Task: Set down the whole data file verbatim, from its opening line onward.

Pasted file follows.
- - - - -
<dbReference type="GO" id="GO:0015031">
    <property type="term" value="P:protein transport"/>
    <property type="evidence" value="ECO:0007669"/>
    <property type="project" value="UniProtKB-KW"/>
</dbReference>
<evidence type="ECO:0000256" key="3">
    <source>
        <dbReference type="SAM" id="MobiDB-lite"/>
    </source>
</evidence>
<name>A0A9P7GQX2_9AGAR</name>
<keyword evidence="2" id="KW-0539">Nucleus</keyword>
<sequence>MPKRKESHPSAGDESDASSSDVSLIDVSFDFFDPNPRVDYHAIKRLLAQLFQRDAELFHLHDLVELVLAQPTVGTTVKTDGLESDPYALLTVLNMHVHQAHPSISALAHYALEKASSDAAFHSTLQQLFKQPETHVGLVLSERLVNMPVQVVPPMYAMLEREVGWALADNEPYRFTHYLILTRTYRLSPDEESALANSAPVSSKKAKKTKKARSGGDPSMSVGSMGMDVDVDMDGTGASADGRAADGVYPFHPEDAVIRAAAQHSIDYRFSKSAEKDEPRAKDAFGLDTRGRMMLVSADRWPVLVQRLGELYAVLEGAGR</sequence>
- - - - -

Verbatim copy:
<dbReference type="GO" id="GO:0015031">
    <property type="term" value="P:protein transport"/>
    <property type="evidence" value="ECO:0007669"/>
    <property type="project" value="UniProtKB-KW"/>
</dbReference>
<evidence type="ECO:0000256" key="3">
    <source>
        <dbReference type="SAM" id="MobiDB-lite"/>
    </source>
</evidence>
<name>A0A9P7GQX2_9AGAR</name>
<keyword evidence="2" id="KW-0539">Nucleus</keyword>
<sequence>MPKRKESHPSAGDESDASSSDVSLIDVSFDFFDPNPRVDYHAIKRLLAQLFQRDAELFHLHDLVELVLAQPTVGTTVKTDGLESDPYALLTVLNMHVHQAHPSISALAHYALEKASSDAAFHSTLQQLFKQPETHVGLVLSERLVNMPVQVVPPMYAMLEREVGWALADNEPYRFTHYLILTRTYRLSPDEESALANSAPVSSKKAKKTKKARSGGDPSMSVGSMGMDVDVDMDGTGASADGRAADGVYPFHPEDAVIRAAAQHSIDYRFSKSAEKDEPRAKDAFGLDTRGRMMLVSADRWPVLVQRLGELYAVLEGAGR</sequence>